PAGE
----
Abandoned Wonders: A Photographic Journey to Places Left Behind

By Sarah Norman | March 15, 2024

The Hotel Belvédère, forever vacant on the Rhone Glacier

Whether they were once hospitals or office buildings, theme parks or restaurants, a myriad of buildings have been abandoned and left to turn into beautiful ruin across the world. While many of them are awe inspiring, there are just as many that give viewers the heebie jeebies.

These abandoned structures have been reclaimed by nature, leaving nothing but a mystery as to who called these places home.

What will our architecture look like when we've moved on? Will it crumble into the emptiness of an abandoned city? Will our cars be covered in ivy like some of the intriguing photos found here? Some of these pictures will give you goosebumps, others will make you nostalgic for better days, but they'll all make you want to take a closer look at the deserted architecture that exists all around you.

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source: reddit

Standing in the middle of a nasty turn on the Rhone glacier in Switzerland is the Hotel Belvédère. If you’re having trouble placing this spot, it can be seen in 1964’s Goldfinger. The hotel was once apart of the Furka Pass, an iconic drive through the Swiss Alps, something that used to be multi-day thrill ride through a mountain, but as cars got faster and the glacier receded travelers stopped staying the night and over the course of a few decades the hotel went out of business. The Belvédère still sits on this hairpin turn, presenting an obstacle to drivers across Europe, and a photo opportunity for everyone with a decent camera.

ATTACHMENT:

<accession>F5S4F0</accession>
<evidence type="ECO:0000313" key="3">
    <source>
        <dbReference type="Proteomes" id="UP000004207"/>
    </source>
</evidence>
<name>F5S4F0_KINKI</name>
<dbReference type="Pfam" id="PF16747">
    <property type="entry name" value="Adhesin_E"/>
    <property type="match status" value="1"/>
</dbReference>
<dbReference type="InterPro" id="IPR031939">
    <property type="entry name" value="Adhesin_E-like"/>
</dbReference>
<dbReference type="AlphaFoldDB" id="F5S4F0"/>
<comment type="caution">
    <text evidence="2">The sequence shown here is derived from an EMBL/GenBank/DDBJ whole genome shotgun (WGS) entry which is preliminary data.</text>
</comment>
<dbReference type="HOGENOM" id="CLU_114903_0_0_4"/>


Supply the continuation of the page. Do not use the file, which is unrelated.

These Sanzhi houses of Taiwan come in peace

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source: pinterest

During the middle of the 20th century there were a lot of architects who were dead set on the idea that people were meant to live in pod houses that resembled UFOs. These Future and Venture houses didn’t take off like the UFOs that they resemble, although many beachfront resorts in Taiwan really tried to make them a thing. There’s many a Taiwanese town that’s empty, its streets silent as the wind rustles around the pod homes that were based on designs by Finnish architect Matti Suuronen. Oddly enough, Suuronen claims that there are only 10 “true” pod houses in the world, but even cursory glance around the internet shows at least a hundred pod houses around the world with no word about who built them.